Back to life drawing studio yesterday. I hadn’t picked up a pencil all week and now I’m starting to miss it. Who knew?!
I’ve been noticing a confluence of themes. At the Diebenkorn exhibit, the big picture for me was seeing his process. My Quilt Mom Gerrie and I have been having a bit of an email conversation about what it is about the artwork that she likes so much, since I was kinda lukewarm about it. She said,
I love his use of line and the details that are hiding under a layer of paint and you only see on close examination. I think it is how they [abstract expressionists] uncomplicate a theme or a scene in a painting and yet on close examination, you see much more. There is nothing precious about their work – not sure if that is the word I mean.
Ah, there it is, the visible process. I had a similar conversation with my dad too — seeing the decisions the artist was making and how one decision affects the next (not being afraid to change things even if you’ve already committed to a big expanse of paint or a particular color) is far more interesting than an entire story read in one take.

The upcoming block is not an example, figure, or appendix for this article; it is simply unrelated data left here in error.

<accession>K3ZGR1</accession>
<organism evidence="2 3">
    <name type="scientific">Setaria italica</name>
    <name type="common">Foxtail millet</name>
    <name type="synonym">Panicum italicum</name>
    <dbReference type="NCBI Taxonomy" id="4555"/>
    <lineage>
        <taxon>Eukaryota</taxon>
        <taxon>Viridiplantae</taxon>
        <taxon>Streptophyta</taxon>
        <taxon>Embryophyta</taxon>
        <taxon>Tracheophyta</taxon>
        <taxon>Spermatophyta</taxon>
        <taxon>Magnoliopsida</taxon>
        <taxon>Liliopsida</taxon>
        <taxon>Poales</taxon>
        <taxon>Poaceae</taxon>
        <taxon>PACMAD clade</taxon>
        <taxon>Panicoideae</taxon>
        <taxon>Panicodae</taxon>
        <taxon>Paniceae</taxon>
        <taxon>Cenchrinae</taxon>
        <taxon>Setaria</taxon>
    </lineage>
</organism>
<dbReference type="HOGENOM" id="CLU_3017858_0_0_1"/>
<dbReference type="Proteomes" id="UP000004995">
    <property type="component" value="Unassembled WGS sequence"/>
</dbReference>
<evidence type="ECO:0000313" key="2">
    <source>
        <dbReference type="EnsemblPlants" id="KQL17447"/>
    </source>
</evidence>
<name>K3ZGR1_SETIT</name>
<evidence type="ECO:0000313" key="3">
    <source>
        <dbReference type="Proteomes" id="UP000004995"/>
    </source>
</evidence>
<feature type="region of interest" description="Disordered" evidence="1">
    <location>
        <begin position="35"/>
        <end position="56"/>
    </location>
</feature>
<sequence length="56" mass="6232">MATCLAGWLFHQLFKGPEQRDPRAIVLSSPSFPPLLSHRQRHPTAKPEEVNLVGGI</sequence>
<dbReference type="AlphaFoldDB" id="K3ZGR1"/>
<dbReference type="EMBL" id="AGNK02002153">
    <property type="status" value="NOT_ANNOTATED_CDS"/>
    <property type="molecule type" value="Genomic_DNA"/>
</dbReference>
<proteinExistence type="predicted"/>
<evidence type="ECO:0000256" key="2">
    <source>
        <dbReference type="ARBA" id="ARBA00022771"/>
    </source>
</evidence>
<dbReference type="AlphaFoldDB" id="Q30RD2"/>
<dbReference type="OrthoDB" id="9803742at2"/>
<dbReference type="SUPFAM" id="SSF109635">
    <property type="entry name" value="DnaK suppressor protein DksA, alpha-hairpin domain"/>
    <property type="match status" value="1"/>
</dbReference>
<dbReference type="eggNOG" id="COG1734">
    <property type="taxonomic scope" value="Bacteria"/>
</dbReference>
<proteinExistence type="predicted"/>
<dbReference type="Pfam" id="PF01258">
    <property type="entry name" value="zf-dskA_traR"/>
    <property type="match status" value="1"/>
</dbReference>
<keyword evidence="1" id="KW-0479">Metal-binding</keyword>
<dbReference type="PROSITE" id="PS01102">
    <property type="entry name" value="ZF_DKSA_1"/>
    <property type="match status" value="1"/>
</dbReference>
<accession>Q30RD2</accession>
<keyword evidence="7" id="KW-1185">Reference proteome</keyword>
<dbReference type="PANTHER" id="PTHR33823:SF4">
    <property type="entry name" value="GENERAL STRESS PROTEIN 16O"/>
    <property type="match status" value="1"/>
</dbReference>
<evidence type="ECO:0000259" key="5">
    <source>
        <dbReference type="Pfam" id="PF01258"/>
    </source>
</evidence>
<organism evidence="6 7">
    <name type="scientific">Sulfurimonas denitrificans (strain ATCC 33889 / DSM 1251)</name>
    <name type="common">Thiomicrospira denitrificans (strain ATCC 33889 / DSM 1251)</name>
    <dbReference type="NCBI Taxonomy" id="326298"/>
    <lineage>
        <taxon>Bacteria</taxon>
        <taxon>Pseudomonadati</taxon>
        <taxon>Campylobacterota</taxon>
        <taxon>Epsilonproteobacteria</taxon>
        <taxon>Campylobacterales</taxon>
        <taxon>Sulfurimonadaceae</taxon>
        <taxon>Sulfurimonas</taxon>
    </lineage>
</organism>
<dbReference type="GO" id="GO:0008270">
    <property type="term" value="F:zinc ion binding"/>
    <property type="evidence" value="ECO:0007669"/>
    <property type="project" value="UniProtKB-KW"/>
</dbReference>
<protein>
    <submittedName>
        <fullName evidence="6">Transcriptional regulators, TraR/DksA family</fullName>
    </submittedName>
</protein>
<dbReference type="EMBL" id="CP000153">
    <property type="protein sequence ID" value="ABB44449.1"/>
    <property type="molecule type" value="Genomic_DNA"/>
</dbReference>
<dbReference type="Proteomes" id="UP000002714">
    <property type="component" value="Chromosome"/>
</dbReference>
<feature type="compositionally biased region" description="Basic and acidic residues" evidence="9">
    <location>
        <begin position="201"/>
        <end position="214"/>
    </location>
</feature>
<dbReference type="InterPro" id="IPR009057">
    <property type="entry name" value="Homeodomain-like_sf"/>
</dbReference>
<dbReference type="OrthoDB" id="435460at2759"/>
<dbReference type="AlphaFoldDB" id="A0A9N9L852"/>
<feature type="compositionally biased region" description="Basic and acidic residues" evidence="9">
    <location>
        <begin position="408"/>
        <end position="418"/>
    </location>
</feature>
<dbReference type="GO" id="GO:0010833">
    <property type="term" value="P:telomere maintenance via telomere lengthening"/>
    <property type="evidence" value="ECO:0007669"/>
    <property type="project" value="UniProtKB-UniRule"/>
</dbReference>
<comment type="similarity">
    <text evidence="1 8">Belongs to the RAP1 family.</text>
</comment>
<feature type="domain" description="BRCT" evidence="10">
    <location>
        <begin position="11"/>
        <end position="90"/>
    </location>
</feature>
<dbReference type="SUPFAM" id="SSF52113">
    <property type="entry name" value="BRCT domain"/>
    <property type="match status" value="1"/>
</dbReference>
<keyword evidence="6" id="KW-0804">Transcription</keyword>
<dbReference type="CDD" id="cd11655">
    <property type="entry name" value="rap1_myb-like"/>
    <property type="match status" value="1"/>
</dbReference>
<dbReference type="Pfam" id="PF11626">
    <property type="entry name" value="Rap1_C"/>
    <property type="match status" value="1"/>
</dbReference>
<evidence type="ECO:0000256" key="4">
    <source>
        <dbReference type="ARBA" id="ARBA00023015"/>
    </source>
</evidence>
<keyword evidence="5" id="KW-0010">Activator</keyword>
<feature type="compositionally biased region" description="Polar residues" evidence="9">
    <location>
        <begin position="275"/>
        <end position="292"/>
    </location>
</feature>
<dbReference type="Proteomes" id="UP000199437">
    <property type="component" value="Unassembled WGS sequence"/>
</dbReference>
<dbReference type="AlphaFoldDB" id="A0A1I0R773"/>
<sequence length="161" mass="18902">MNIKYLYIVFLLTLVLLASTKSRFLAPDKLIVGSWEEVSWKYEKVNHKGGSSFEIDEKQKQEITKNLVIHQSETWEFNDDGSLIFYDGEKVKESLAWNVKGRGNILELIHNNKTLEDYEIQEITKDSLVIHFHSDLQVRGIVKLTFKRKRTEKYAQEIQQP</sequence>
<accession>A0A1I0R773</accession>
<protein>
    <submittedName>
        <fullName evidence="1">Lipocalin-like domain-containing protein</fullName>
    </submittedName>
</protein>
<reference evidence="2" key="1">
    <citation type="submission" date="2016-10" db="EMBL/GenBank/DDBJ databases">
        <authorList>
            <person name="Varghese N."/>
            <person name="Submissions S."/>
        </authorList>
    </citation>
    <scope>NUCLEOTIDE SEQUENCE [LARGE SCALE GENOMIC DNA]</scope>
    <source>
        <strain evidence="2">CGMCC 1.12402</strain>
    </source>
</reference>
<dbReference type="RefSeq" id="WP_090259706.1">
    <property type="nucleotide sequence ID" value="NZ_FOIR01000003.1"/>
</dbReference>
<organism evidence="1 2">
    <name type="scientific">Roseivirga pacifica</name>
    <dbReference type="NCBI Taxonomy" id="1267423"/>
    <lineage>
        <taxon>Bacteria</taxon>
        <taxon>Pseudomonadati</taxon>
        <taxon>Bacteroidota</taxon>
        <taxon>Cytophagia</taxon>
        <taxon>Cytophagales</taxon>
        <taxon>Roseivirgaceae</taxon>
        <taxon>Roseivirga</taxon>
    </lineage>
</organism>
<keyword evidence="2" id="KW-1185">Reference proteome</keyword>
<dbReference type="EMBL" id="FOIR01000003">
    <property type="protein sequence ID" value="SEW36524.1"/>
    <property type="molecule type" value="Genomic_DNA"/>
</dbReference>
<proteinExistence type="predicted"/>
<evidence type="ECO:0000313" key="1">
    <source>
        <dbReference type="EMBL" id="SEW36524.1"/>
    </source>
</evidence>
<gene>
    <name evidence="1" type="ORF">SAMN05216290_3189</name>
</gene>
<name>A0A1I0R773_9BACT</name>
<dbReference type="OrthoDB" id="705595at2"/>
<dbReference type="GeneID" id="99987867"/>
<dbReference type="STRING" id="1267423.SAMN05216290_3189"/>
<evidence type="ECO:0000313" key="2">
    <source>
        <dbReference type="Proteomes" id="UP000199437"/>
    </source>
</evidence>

What does that have to do with my figure drawings? Yesterday I had a great discussion with Jean, who organizes the sessions. She said that she doesn’t come to the life drawing studio to make Art, she comes to explore. I love that. She put into words my motivation too. Each pose provides something interesting and intriguing to discover. Sometimes it’s the hands, or maybe the way fabric drapes, a gesture, the negative space between body parts, or the musculature in an arm and shoulder. I’ve come to realize that I focus on different things depending on which model we have, and with each pose I find one thing to focus on and then build from there.
My process with art quilting is similar too. I start with an idea, but explore and change as I go. I never quite know what the finished piece will look like until I’m there. It’s a wonderful journey.